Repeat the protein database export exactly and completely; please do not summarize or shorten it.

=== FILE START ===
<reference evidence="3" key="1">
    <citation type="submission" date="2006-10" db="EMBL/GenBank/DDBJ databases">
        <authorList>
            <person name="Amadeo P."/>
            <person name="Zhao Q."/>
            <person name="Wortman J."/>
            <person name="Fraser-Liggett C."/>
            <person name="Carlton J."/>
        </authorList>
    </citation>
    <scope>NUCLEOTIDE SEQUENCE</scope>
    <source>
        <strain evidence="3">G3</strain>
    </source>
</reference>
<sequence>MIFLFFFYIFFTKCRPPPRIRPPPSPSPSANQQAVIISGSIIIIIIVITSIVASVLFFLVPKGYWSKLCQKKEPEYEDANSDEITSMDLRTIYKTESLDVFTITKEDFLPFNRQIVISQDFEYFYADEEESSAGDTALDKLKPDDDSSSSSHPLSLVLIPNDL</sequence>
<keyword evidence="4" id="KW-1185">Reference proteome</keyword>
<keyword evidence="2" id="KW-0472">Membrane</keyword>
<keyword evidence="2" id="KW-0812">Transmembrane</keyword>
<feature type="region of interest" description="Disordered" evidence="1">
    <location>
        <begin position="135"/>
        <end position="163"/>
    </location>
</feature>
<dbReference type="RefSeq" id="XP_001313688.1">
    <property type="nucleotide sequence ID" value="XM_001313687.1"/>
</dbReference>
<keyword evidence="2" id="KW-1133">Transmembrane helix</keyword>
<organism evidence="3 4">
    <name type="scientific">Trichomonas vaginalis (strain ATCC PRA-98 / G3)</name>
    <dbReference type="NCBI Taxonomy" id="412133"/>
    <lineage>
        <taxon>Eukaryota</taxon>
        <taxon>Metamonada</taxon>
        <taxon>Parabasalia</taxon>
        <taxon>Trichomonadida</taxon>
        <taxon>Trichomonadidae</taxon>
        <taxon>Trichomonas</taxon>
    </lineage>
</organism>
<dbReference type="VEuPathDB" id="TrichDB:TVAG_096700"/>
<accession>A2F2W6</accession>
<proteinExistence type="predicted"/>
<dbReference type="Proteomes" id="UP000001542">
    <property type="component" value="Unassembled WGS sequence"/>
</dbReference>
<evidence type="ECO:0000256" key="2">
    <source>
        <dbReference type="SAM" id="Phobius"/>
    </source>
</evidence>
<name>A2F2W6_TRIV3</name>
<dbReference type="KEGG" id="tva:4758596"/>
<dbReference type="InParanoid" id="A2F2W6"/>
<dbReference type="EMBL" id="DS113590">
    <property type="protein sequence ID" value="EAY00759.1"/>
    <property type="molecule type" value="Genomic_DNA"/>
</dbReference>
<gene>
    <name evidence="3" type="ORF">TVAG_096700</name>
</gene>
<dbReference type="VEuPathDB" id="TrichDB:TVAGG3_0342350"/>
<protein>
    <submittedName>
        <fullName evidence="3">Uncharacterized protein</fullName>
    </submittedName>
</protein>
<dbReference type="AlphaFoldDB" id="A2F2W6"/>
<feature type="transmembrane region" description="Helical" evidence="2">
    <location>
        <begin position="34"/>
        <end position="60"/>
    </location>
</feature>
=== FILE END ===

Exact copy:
<reference evidence="3" key="1">
    <citation type="submission" date="2006-10" db="EMBL/GenBank/DDBJ databases">
        <authorList>
            <person name="Amadeo P."/>
            <person name="Zhao Q."/>
            <person name="Wortman J."/>
            <person name="Fraser-Liggett C."/>
            <person name="Carlton J."/>
        </authorList>
    </citation>
    <scope>NUCLEOTIDE SEQUENCE</scope>
    <source>
        <strain evidence="3">G3</strain>
    </source>
</reference>
<sequence>MIFLFFFYIFFTKCRPPPRIRPPPSPSPSANQQAVIISGSIIIIIIVITSIVASVLFFLVPKGYWSKLCQKKEPEYEDANSDEITSMDLRTIYKTESLDVFTITKEDFLPFNRQIVISQDFEYFYADEEESSAGDTALDKLKPDDDSSSSSHPLSLVLIPNDL</sequence>
<keyword evidence="4" id="KW-1185">Reference proteome</keyword>
<keyword evidence="2" id="KW-0472">Membrane</keyword>
<keyword evidence="2" id="KW-0812">Transmembrane</keyword>
<feature type="region of interest" description="Disordered" evidence="1">
    <location>
        <begin position="135"/>
        <end position="163"/>
    </location>
</feature>
<dbReference type="RefSeq" id="XP_001313688.1">
    <property type="nucleotide sequence ID" value="XM_001313687.1"/>
</dbReference>
<keyword evidence="2" id="KW-1133">Transmembrane helix</keyword>
<organism evidence="3 4">
    <name type="scientific">Trichomonas vaginalis (strain ATCC PRA-98 / G3)</name>
    <dbReference type="NCBI Taxonomy" id="412133"/>
    <lineage>
        <taxon>Eukaryota</taxon>
        <taxon>Metamonada</taxon>
        <taxon>Parabasalia</taxon>
        <taxon>Trichomonadida</taxon>
        <taxon>Trichomonadidae</taxon>
        <taxon>Trichomonas</taxon>
    </lineage>
</organism>
<dbReference type="VEuPathDB" id="TrichDB:TVAG_096700"/>
<accession>A2F2W6</accession>
<proteinExistence type="predicted"/>
<dbReference type="Proteomes" id="UP000001542">
    <property type="component" value="Unassembled WGS sequence"/>
</dbReference>
<evidence type="ECO:0000256" key="2">
    <source>
        <dbReference type="SAM" id="Phobius"/>
    </source>
</evidence>
<name>A2F2W6_TRIV3</name>
<dbReference type="KEGG" id="tva:4758596"/>
<dbReference type="InParanoid" id="A2F2W6"/>
<dbReference type="EMBL" id="DS113590">
    <property type="protein sequence ID" value="EAY00759.1"/>
    <property type="molecule type" value="Genomic_DNA"/>
</dbReference>
<gene>
    <name evidence="3" type="ORF">TVAG_096700</name>
</gene>
<dbReference type="VEuPathDB" id="TrichDB:TVAGG3_0342350"/>
<protein>
    <submittedName>
        <fullName evidence="3">Uncharacterized protein</fullName>
    </submittedName>
</protein>
<dbReference type="AlphaFoldDB" id="A2F2W6"/>
<feature type="transmembrane region" description="Helical" evidence="2">
    <location>
        <begin position="34"/>
        <end position="60"/>
    </location>
</feature>